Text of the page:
Tuesday

25th Jun 2019

Final talks on Juncker plan extension

  • The investment is to be extended until 2020 with an increased capacity, from €315 billion to €500 billion. (Photo: European Commission)

The European Parliament, member states and the European Commission on Wednesday (31 May) started the final negotiations on the future of the European Fund for Strategic Investment (EFSI), also called the Juncker investment plan.

The goal is to extend the scheme until 2020, with an increased capacity – from €315 billion to €500 billion.

Read and decide

Join EUobserver today

Support quality EU news

Get instant access to all articles — and 18 year's of archives. 30 days free trial.

... or join as a group

The fund, which is managed by the European Investment Bank (EIB), has capital of €21 billion. The money is used for viable but risky projects, in order to help raise private capital up to the €315 billion capacity. The extension will bring this capital amount up to €33.5 billion.

The Juncker plan, initially launched in 2015, has already approved some €37 billion in real projects, which are expected to trigger close to €200 billion in further private investment.

That means that 62 percent of the objective have been met. "This is a good news, it means the EFSI is on track," the fund's managing director, Wilhelm Molterer, told EUobserver.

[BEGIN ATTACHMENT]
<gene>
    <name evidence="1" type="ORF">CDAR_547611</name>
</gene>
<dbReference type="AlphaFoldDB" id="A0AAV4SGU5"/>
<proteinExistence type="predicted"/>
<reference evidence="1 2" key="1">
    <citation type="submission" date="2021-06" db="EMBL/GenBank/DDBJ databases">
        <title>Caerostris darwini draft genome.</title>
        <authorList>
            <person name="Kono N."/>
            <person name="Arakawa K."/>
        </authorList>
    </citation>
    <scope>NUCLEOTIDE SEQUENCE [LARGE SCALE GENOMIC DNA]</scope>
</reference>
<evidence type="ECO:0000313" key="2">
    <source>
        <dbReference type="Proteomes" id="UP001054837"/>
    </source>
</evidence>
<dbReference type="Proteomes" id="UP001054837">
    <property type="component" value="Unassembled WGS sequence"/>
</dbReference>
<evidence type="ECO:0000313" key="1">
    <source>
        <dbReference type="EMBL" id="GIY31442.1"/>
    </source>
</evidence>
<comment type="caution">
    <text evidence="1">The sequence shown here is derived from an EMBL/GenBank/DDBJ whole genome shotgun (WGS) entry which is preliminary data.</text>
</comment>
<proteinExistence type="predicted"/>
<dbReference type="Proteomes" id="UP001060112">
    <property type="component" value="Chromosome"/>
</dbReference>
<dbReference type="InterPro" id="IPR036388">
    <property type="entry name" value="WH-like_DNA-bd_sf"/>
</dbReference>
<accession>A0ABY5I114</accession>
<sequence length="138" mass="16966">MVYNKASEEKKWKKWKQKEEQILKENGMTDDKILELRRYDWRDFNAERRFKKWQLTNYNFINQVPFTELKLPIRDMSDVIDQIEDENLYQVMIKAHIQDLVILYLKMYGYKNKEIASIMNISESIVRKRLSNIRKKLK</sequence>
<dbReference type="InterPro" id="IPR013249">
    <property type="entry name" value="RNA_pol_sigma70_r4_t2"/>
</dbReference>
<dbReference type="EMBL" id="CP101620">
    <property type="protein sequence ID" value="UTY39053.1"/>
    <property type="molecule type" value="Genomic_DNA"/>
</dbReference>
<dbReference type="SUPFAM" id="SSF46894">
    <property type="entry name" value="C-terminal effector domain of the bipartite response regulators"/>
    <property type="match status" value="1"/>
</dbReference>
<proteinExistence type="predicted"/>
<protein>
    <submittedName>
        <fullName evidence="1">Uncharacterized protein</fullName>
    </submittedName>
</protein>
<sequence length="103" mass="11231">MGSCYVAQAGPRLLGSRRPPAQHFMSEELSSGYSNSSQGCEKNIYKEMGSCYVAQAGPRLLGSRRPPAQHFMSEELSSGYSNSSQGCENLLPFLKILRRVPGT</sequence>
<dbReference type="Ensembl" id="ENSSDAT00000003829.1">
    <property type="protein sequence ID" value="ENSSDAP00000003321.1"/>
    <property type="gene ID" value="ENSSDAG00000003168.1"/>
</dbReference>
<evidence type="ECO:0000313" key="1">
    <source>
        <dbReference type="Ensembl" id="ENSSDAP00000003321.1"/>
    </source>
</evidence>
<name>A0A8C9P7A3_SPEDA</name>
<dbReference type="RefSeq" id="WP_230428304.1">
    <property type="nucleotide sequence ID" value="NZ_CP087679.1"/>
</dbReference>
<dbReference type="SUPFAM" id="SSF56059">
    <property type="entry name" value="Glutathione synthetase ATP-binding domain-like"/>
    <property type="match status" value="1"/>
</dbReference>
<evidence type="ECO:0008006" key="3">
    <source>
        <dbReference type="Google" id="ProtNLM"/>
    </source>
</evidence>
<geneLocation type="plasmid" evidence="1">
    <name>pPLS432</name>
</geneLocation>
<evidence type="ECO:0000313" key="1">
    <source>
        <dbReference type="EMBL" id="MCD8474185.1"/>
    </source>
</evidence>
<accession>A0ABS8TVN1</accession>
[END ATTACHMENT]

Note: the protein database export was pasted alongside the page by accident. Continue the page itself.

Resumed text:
The extension until 2020 "should be done quickly," insisted Molterer, who wants to give "a clear signal of stability" to businesses that wish to submit projects.

The critics

As member states and the EU parliament agree on the fund's capacity and lifetime, discussions will focus on its functioning – for instance, how projects are chosen, how information about them is disclosed, and how they are being distributed between countries and regions.

The new EFSI rules could put more emphasis on eastern EU member states – which benefited less from the fund – and on projects dedicated to fight climate change. This follows critiques that have been repeatedly voiced by NGOs last year.

The EU commission also proposed to enhance the so-called additionality of EFSI-supported projects. EFSI should not replace already existing funds, but instead it is meant to support projects that cannot find any sources of financing on the market.